Devising A Solo Show, Part 1

Most often, the first phase of an Anthropologist show is the Investigative Phase. This is where we gather to test out source material, tug on thematic threads, experiment with design ideas and probe storytelling concepts. It's sometimes scientific though usually a bit more chaotic than systemic. But the most important thing to know is that everyone in the room is a deviser. We can all invent, revise, question and ponder together on equal footing. We can all be performers, writers, designers and dramaturgs. This can be both freeing and sometimes intimidating to stretch our artistic comfort zones but it’s always very fruitful. A unique aspect of our work as a company are our attempts to break down the barriers sometimes imposed by individual discipline.



While many times we begin with a larger cohort of invited artists who may change session to session, this time we created the show with a core creative team. Partly this was because of the nature of the work with its sensitive subject material. Partly it was the result of several collaborations over the past year that naturally coalesced into a group of five female collaborators. This team was present for the entire investigative process and script planning. Here are recollections from all five collaborators with their production roles highlighted so that you can understand the breadth of the experience in the room.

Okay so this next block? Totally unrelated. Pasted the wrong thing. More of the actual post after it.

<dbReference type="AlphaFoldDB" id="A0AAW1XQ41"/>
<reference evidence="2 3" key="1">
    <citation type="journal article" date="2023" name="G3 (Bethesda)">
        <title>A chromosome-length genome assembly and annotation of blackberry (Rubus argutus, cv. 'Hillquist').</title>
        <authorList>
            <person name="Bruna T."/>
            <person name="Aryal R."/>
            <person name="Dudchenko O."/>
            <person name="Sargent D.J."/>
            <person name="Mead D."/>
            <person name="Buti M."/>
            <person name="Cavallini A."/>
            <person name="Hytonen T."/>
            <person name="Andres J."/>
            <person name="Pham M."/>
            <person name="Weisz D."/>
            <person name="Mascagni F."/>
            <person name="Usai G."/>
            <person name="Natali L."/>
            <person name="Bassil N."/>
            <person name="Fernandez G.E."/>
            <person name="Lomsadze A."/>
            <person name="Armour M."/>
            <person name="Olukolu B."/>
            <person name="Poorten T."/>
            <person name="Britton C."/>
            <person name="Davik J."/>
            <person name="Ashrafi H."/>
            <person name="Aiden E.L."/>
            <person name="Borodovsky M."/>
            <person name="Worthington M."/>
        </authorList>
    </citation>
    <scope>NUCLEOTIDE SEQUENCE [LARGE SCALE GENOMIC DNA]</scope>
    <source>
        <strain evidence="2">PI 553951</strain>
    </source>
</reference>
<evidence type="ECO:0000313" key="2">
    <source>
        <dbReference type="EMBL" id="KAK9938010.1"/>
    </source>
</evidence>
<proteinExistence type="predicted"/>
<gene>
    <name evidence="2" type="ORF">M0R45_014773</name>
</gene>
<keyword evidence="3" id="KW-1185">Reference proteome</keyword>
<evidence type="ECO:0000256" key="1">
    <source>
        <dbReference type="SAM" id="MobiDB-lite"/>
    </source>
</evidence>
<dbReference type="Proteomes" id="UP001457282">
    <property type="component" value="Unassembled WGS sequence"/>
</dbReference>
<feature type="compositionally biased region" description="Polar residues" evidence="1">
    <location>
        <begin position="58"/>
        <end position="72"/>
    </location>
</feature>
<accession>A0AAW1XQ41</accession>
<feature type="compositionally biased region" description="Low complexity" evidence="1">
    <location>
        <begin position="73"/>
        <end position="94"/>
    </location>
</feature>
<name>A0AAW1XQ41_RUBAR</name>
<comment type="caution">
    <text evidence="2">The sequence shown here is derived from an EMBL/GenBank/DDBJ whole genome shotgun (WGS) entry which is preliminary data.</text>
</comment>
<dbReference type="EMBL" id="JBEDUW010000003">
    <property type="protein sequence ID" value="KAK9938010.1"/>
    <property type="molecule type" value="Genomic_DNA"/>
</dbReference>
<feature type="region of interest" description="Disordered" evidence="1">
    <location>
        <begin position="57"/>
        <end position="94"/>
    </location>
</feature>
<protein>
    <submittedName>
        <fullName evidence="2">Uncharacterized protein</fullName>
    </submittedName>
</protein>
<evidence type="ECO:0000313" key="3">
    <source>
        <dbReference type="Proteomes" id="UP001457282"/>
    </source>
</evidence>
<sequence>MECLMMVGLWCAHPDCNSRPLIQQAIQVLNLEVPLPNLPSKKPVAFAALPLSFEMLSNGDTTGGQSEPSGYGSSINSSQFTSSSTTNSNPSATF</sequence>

We begin...



I am not a museum person. I like my art to move and make sounds. When it was announced that this project would revolve around a painter, I was hesitant. However, this process has opened my eyes to a larger world of visual artistry and how deeply imbedded it is in the same damning cultural narratives as any other art form. Our core team is comprised of women with their own experiences of being artists in this world. Artemisia's art speaks to all women, everywhere, from every period in history. Her story draws a striking parallel to stories we have, as women artists today.



 Lynde bringing one of Artemisia's letters to a patron to life in close-up form.




MARIAH FREDA (Performer)

Having an array of artists in the room is always exciting especially when the disciplines vary so much. We are so very lucky that our visual designer, Irina, is first and foremost a painter, ya know, since we are making a play about a painter and all. Irina has been incredibly generous with her patience, letting me prance around the room holding a paintbrush incorrectly, gently mentioning that I should use tiny strokes or longer strokes during various scenes. One day in rehearsal I was (as I do frequently) scheming ways to insert pop songs into the play and I came up with a brilliant idea: What if, Artemisia, Italian Baroque Master Painter, jammed out to Taylor swift every time she made a painting.  Ya know, she could totally dance around the room, sing--really get into it!  Before I could even finish the thought Irina, quiet, patience, polite Irina jumped in with an enthusiastic, firm and uncharacteristic, "absolutely not!" Apparently master painters must have strong concentration and focus while painting. There's very little dancing to be done. Needless to say, we all had a good laugh, Irina saved the integrity of our show and I went back to searching for new ways to sneak in my beloved pop songs.